Taking Responsibility for Your Actions

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This is a guest post from Eric at Narrow Bridge Finance as part of the Yakezie blog swap. This week, everyone wrote about their biggest financial pet peeve. You can view my post at Eric’s blog too by clicking here.

We all have opportunities to impact our personal finances. When you are offered a new credit card, when you go to the store, when you get a check in the mail, and when you are out for lunch you are making financial choices.
Nothing bothers me more than when people make choices, they have bad results, and they blame someone else.
When you were in college, you had a choice to say no to the free pizza for getting a new credit card. When you were at the mall, you could have walked past the shoe department. When you got your birthday check, you could have put it in the bank. When you went to lunch, you could have picked a burrito place over a steak house.
Not that any of these exact scenarios apply to you, but these, and many similar scenarios, happen to each of us every day.
You always have a choice. No one made you do anything. I have a few great stories from my days in banking that prove my point:
·        A woman came in crying because of her overdraft fees. She said her husband had been laid off and that they were struggling to pay the rent. I opened up her account and saw that they were chronically low on funds and had a handful of bounced checks. I also saw that she “had enough money” to go to the liquor store at least once a week. Now she is blaming the bank and her husband’s former employer for her financial problems. She should look in the mirror.
·         A man came in and said that the bank “stole his money” from his account leading him to overdraw. I went through his ledger with him line by line and proved that it was not the case. He blamed us for stealing his money. He should have blamed the ATM at the casino where he had spent the last two days. Without that weekend in the mountains, he would not have had a problem. We didn’t make him go to the casino, it was a choice.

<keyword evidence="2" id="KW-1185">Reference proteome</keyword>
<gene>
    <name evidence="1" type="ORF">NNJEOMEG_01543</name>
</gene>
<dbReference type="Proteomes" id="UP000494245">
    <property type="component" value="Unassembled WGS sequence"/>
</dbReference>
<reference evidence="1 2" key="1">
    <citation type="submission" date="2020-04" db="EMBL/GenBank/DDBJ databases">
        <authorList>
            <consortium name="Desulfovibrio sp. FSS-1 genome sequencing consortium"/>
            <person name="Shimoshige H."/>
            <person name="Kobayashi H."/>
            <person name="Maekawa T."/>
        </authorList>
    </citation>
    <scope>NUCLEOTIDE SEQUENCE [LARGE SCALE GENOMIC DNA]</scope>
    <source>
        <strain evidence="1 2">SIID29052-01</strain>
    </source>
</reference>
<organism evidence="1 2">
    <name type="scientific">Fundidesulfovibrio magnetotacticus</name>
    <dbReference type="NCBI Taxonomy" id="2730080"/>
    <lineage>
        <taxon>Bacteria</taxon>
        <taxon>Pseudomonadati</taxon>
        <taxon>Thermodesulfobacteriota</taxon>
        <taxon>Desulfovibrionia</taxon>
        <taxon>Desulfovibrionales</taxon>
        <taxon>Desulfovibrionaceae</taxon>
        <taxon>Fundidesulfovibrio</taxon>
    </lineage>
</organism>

·         A young woman was incredibly angry when the bank took money from her account an applied it to her outstanding credit card balance with the bank, which she had not made a payment toward in over six months. When she was done screaming at me, I read her the notes from her customer record. We had mailed six letters and called dozens of times. She did not respond to either. Maybe she should have responded or not spent the money she didn’t have in the first place. I didn’t force her to go to the store and buy stuff.
My biggest financial pet peeve is not taking responsibility for your actions. It is okay to screw up. We have all done it. However, you can respond by blaming someone else or taking action to fix the situation. I did overdraw once. I talked to the bank (calmly), brought my account current, and asked them to waive the fee. They were happy to. It pays to take responsibility and fix your problems.

How about you all? What financial moves that people make make your blood pressure rise? 

Share your experiences by commenting below!

Jacob’s Thoughts – Listed below are my random thoughts as I was reading this article.

  • @ Accusing the bank for “stealing your money” – This story is a true gem! It’s wonderful to know that there are people out there that think that just because you swiped your debit card at a store, it doesn’t mean that you authorized your bank to take it out of your account! Pure genius!

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